Tap and Smile!

Staff and customers at the Tap and Spile pub in Morpeth celebrating with licencee Margo Boyle after the pub being named CAMRA's Pub of the Year for South East Northumberland.
Staff and customers at the Tap and Spile pub in Morpeth celebrating with licencee Margo Boyle after the pub being named CAMRA's Pub of the Year for South East Northumberland.

CUSTOMERS are raising their glass to an award-winning Morpeth pub for the third time in five years.

The Tap and Spile in Manchester Street has been named Pub of the Year by the Campaign for Real Ale (CAMRA) for the quality of its beer, service and ambiance.

It is the third time the pub has won the branch award in the last five years and when the certificate was presented to landlady Margo Boyle there were so many customers there in support that two presentations had to be held, one in the bar and another in the lounge, to make sure everyone could see.

Mrs Boyle said: “I’m delighted to have won. We have won it quite a few times before so we must be doing something right.

“It’s probably because I sell good beer and my staff are excellent. They are very friendly and chat to people even if they are not regular customers. I think that’s why we do so well.”

Mrs Boyle took over the Morpeth pub 19 years ago when she moved to the town with her husband Allan.

Tragedy struck just seven months into their tenure when Allan died suddenly, leaving his grieving wife with a difficult decision about her future.

She opted to stay in Morpeth to run the pub herself and has never looked back.

“I came here with my husband in February 1992 and he died in September. We had only been here for seven months, but the church at his funeral was full. It was such a shock to me that so many people took the time to be there, it showed how kind everybody was,” she said.

“I was manager of the pub at the time and the people in charge asked me what I wanted to do. I’m an occupational therapist so I could have gone back to that, but I thought it would be best for me to be with people and keep busy.

“I decided to keep the pub and it was the best decision I ever made. It helped me to get on with my life.”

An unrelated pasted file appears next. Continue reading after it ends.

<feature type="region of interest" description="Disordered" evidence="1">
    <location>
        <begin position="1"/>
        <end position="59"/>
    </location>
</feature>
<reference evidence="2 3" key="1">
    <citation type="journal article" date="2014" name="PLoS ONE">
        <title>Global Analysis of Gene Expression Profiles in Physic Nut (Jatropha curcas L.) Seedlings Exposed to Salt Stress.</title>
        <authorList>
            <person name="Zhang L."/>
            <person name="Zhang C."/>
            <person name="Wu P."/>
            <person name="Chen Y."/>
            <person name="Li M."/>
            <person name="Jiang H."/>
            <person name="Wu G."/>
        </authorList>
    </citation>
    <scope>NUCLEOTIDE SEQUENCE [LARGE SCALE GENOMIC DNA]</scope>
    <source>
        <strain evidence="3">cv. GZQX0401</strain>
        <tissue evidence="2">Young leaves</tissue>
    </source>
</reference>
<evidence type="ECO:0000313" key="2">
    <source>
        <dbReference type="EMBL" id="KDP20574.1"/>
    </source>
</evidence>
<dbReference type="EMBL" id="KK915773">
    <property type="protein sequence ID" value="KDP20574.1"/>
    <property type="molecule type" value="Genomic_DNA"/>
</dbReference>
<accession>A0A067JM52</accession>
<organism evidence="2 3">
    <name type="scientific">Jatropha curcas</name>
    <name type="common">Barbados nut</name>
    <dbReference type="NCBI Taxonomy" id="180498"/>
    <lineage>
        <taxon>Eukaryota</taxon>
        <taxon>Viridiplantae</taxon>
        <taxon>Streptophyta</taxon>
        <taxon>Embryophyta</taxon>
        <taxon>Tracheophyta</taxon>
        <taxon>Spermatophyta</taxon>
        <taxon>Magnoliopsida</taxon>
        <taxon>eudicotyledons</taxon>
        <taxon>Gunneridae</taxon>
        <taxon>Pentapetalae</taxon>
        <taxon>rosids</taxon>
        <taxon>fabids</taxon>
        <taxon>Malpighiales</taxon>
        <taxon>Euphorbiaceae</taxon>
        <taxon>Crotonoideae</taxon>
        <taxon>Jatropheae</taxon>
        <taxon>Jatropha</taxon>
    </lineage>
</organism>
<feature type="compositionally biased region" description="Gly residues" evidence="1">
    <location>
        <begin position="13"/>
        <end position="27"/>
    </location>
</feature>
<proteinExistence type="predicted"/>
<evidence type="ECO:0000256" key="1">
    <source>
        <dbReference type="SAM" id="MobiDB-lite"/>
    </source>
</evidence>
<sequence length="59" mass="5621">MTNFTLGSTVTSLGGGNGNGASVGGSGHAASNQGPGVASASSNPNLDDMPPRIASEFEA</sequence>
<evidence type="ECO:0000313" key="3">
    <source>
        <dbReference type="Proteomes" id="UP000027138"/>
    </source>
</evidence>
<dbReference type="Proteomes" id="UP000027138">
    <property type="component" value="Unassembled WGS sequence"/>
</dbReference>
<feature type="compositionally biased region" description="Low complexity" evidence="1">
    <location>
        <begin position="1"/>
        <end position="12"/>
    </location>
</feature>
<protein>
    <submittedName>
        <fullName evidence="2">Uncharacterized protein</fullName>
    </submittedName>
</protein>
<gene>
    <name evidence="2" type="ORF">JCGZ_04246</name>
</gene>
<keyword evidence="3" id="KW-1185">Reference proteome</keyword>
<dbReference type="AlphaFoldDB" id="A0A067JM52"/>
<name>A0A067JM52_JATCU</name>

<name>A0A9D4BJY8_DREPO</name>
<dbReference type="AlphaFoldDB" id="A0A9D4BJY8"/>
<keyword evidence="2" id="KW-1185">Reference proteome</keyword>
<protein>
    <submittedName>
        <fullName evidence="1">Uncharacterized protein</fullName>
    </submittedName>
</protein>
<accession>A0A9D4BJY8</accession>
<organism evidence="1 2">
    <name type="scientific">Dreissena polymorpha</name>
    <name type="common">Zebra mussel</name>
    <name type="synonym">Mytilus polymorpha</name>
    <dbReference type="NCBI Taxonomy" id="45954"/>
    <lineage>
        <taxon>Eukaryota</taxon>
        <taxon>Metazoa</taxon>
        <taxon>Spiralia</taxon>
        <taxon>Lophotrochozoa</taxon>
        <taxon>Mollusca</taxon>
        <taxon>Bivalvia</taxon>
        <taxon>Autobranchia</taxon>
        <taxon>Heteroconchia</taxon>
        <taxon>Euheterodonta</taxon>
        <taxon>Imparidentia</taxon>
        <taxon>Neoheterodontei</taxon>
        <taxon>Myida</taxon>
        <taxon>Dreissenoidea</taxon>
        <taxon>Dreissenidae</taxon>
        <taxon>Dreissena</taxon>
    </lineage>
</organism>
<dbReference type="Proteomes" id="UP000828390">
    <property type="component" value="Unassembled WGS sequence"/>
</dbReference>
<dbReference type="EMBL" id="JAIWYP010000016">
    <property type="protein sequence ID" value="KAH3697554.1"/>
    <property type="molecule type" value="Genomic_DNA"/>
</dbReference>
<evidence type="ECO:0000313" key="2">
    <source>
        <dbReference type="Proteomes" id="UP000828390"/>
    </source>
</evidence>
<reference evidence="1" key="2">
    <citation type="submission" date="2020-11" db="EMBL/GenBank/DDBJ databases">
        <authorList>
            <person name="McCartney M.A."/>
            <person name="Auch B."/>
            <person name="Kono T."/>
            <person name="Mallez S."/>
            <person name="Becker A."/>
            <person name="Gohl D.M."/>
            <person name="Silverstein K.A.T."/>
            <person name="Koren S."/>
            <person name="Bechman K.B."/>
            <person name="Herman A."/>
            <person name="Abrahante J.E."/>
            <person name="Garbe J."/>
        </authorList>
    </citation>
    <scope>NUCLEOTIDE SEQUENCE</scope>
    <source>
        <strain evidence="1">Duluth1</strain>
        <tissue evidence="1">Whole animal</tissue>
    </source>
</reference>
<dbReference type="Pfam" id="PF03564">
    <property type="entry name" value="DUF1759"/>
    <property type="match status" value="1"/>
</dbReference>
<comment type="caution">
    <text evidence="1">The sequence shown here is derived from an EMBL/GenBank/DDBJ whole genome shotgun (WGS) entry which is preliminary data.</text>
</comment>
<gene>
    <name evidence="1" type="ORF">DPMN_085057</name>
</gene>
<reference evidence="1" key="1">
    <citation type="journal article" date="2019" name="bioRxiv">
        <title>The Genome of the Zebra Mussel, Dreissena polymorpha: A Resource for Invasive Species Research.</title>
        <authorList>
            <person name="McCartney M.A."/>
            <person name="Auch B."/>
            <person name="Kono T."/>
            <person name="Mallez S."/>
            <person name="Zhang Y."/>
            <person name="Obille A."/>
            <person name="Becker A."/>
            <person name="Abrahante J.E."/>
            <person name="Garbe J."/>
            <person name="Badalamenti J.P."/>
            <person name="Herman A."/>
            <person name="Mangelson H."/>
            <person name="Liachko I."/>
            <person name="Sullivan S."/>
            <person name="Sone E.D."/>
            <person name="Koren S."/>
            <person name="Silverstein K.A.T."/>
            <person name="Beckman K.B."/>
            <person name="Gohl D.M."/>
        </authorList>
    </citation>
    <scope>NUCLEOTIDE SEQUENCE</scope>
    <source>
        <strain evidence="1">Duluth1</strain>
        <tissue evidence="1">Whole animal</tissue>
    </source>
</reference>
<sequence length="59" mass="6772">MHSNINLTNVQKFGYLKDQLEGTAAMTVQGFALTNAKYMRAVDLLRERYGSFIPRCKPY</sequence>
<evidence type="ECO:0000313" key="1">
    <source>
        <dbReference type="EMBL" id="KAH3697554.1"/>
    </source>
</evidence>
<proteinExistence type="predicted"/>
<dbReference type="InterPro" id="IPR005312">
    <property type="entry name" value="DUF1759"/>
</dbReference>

After being thrust to the forefront of the business, the landlady was determined to become an expert and began learning all about her beer.

She has retained her passion for ale ever since, despite admitting to preferring wine herself.

“I keep my beer well, that is the secret,” she said. “I haven’t got big facilities, it is a small pub and the real ale is the thing that is most important. Not all pubs look after their lines properly and they are not as clean as they should be, but that is all important to keeping the beer good.

“I can do eight beers, but I only have them all on at the weekend. At other times I have three or four on, which gives people enough for a choice and when one goes off, something else goes on. It means the beer is used well within the time it should be.

“I have a reputation for selling good beer. I don’t drink it, but I know about it.”

Mrs Boyle likes to support local breweries as much as possible.

“I like to try to support the smaller breweries because they give me a good price and are just covering their costs. I feel the bigger breweries are sometimes too big and are very much about ‘bottom line’, whereas the smaller ones are interested in the customers buying the beer,” she said.

However, her success is not all down to the beer as a good measure of community spirit is also in evidence.

Customers have taken part in several fund-raising activities, including an abseil from the Tyne Bridge that raised more than £3,000 for Marie Curie Cancer Care, and a two-month campaign to collect around £1,000 to send a 12-year-old boy suffering from cancer on a family holiday to Florida.

Funds have also been collected over the years for Cancer Research, the Cystic Fibrosis Trust and St Oswald’s Hospice, and when one of Mrs Boyle’s family members was undergoing treatment for cancer some of the pub regulars clubbed together to buy a giant Easter egg to raffle, raising around £1,000 for a cancer ward at Newcastle’s Freeman Hospital.

“We do quite a lot for charity and people are very kind-hearted,” said Mrs Boyle.

A sense of community is at the heart of the pub and its reputation continues to pass through generations.

It offers a chance to socialise with friends and family, take part in events, or simply to enjoy your favourite tipple.

“We always have good fun and everybody takes part,” said Mrs Boyle.

“For example, I said that we were going to have a Royal Wedding party at the Tap and asked people to dress for a wedding. Everybody did and it was a really good day. It was really busy and everybody had a good time.

“I don’t think I made much money, but we all enjoyed it and that is what it’s all about. That is why people come to the pub, to enjoy themselves.

“The majority of people who come here come for social reasons, but it also a place where women can come on their own and not feel intimidated because we are all friendly.

“It’s that kind of place, where everybody is welcoming. It’s like a family.

“I see dads coming in with their sons, from being young men at school, going to university and getting jobs and then every time they come back to Morpeth they always come and see me.

“That is really nice. I’m introduced to their girlfriends, then there’s weddings, births and birthdays.”

She added: “People here would do anything to help me, it is a community and that is why I love it so much.”

The pub was nominated for the award by customers and then inspected in secret by CAMRA.